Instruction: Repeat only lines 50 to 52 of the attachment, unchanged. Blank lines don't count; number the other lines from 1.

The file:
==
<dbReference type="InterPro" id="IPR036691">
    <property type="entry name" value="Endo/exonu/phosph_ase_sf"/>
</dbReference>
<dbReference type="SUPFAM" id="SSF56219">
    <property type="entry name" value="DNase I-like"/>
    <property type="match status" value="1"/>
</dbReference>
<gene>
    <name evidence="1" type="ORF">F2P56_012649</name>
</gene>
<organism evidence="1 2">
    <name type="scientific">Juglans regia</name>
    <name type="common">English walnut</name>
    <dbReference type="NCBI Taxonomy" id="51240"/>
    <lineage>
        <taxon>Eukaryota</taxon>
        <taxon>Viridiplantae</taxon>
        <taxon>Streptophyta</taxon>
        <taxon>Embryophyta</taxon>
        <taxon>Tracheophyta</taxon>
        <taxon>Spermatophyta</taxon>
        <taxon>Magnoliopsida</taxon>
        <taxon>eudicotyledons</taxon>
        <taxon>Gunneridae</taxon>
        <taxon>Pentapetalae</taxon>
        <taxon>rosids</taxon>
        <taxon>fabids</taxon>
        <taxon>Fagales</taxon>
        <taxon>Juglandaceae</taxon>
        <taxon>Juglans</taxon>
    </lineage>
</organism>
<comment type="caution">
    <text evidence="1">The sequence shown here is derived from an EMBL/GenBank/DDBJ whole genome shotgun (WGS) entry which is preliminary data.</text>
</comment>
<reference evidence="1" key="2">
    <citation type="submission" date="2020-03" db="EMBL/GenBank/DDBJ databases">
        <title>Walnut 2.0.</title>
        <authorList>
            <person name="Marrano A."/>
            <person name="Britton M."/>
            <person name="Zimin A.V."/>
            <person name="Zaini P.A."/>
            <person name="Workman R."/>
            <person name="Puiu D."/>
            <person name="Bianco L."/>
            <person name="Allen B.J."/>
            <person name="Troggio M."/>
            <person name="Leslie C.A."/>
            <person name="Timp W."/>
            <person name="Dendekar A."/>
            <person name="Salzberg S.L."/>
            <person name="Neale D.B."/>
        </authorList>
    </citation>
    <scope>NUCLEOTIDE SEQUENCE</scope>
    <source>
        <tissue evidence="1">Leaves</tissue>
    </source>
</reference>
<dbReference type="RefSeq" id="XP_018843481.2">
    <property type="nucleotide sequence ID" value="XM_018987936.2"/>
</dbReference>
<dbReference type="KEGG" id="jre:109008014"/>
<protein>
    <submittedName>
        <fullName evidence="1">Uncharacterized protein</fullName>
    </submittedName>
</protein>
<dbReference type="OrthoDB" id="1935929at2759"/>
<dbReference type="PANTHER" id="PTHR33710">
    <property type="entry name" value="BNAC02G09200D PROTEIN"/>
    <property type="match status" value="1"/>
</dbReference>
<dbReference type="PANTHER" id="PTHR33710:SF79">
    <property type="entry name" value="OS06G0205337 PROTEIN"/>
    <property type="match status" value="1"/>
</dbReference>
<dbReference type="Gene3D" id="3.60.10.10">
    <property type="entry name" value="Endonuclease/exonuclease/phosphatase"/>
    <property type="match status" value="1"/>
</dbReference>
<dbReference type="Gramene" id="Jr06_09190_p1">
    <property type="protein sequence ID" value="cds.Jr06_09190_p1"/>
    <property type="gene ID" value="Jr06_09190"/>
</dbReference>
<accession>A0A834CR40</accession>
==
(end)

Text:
            <person name="Timp W."/>
            <person name="Dendekar A."/>
            <person name="Salzberg S.L."/>